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Triumph or disaster?

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It’s time to bring the hero worship to an end.

In recent weeks my analysis of the banking and credit crisis has revolved around the rather simplistic notion that a poorly controlled economic boom must inevitably lead to a bust, and that the economies of the USA and to a greater extent Britain, have grown, prospered, and been fed with the toxic fuel of debt, personal, corporate, and public. Huge budget deficits have necessarily made governments the biggest lenders in the market as spending plans became ambitious on the false belief that the economy would continue to grow and the debts would be paid by future taxation. As we all know, to our cost, none of the arrogant politicians runninig our affairs were remotely concerned about the possible end to this economic growth and how the bubble might burst.

Having spent ten years creating the current crisis our Prime Minister, Gordon Brown now basks in the glory of his own rescue plan, laughing and beaming before the world’s cameras enjoying the kudos and feeling that all is well. All the while, since making the strategic error of supporting the government through this crisis, the Conservatives have been made to look lightweight, because they simply cannot be seen to be criticising after they’d offered their support in getting measures through Parliament. They had sat round the table at the Treasury with Gordon Brown and Alistair Darling, offered their plans and analysis (probably based around David Cameron’s thoughts back in March) and retired into the background knowing that it was bordering on the impossible to make any front page news headlines. So best let Gordon bask in his Indian summer glory.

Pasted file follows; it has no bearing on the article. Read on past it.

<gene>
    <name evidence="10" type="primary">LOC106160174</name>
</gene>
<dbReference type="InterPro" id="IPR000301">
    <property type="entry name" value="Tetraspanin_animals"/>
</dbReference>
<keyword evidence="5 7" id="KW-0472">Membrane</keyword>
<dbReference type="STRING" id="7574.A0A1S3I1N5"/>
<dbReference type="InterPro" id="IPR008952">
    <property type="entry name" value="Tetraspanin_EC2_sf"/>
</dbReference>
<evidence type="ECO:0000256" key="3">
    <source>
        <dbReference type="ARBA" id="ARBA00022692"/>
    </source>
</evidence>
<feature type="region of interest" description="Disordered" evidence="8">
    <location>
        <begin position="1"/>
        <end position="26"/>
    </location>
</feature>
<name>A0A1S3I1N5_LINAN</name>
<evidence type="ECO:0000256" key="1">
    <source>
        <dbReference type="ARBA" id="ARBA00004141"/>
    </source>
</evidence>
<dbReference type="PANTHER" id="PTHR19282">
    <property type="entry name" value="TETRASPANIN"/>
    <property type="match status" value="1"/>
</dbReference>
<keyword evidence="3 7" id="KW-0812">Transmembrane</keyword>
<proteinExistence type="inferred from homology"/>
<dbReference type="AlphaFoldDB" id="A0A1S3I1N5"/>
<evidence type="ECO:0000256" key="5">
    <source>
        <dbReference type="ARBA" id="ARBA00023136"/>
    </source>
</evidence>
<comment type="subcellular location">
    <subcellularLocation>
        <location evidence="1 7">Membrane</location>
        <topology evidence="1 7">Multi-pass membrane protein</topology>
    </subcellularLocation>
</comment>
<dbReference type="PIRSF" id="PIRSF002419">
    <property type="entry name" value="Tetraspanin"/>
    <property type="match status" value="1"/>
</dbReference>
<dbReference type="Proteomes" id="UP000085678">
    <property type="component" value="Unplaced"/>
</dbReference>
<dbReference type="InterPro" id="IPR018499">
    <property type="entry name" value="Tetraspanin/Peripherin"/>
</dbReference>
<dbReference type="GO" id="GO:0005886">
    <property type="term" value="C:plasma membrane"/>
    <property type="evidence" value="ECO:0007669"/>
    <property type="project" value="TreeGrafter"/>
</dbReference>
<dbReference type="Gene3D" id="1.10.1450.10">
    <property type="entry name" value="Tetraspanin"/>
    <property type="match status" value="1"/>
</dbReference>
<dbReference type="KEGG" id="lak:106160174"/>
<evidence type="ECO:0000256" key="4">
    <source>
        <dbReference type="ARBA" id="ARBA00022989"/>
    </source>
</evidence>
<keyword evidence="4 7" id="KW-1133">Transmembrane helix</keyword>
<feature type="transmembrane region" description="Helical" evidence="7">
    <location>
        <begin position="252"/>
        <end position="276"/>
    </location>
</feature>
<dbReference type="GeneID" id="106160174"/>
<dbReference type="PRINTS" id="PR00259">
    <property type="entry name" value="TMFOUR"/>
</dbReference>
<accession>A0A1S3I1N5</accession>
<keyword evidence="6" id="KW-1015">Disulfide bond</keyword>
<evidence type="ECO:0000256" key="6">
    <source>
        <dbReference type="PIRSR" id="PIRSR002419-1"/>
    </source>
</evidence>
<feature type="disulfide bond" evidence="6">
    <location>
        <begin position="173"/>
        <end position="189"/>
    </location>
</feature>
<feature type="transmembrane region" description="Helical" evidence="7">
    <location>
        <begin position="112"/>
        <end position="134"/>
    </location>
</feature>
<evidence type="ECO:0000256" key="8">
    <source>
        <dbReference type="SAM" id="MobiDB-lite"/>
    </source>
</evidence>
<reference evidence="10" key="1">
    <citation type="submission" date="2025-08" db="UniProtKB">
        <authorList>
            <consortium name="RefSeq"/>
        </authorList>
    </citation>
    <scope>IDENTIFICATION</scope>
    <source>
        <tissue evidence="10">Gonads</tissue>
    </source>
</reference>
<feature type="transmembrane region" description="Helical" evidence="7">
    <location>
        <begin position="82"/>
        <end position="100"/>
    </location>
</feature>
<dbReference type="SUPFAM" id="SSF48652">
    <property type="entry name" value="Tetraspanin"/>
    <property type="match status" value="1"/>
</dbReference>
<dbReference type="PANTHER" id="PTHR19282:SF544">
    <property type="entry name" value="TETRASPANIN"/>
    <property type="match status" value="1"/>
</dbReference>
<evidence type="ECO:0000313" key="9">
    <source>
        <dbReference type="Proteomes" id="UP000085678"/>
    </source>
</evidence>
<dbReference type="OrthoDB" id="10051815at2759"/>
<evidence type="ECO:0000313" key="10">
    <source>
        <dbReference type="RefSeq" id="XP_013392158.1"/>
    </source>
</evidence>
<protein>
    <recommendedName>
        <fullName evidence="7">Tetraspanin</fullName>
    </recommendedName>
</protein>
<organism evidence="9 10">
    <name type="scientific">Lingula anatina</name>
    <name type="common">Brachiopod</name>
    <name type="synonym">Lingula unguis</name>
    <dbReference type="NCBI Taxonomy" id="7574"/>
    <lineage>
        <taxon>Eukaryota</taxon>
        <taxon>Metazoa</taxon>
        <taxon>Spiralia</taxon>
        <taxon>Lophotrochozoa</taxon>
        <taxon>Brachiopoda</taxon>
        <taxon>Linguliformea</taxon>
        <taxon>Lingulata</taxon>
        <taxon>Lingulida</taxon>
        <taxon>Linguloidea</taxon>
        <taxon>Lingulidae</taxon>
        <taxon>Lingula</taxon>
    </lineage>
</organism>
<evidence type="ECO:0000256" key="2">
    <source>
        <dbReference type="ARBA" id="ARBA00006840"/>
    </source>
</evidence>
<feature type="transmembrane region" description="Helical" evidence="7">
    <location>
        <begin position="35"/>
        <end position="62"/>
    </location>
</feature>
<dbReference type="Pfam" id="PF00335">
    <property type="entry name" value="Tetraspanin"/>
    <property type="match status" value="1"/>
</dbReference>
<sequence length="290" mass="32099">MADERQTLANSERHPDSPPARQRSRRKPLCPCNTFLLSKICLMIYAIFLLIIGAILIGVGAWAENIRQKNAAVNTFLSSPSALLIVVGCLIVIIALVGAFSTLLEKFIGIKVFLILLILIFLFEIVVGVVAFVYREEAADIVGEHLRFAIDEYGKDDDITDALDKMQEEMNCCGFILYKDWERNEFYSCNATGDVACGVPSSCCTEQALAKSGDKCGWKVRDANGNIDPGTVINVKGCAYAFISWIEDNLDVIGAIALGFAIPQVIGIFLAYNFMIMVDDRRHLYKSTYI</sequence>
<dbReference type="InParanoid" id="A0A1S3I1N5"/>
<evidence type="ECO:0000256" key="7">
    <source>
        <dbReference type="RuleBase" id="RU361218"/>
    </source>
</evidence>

However, as most will realise, in a few short months we will all have forgotten about the banking crisis, despite the world (USA and Britain mainly) throwing £2 trillion at it. We will be more concerned at the job losses and how the inflation rate of 5.2% will add further to government borrowing as welfare payments rise based on this September’s figures. The Treasury by then will be more concerned at how it will cut spending, as it must, and somehow sell us bigger tax rises to pay for the welfare needs brought on by the recession. The “real economy” will once again be the centre of attention.

For the past couple of years Gordon Brown has proudly been proclaiming that Britain is best placed to face the effects of an economic turndown, however, fears are now growing that although the financial crisis may be in its final phase, the impact on the so-called “real economy” is only just beginning. Financial experts predict that Britain will “lead the way” into the widely-forecast global recession. But fears are growing that the initial relief of apparently averting the banking collapse may be quickly overshadowed by wider problems in the economy.Britain’s high exposure to debt means that consumers are ill-prepared for an economic slowdown, say experts. The head of the City regulator warned yesterday that credit would not be as easily available in future despite the Government’s unprecedented intervention.

Michael Saunders, the chief UK economist at Citigroup, the world’s biggest bank, said:

“In the UK, some might say that the country is leading the way in terms of the appropriate policy responses to the crisis. But, any sense of self-congratulation among UK policymakers must be tempered by acknowledgement that the UK is more vulnerable than most countries to the financial crisis, as the result of the massive debt-fuelled boom of recent years. The UK is among those leading the way into recession, housing collapse and soaring unemployment.”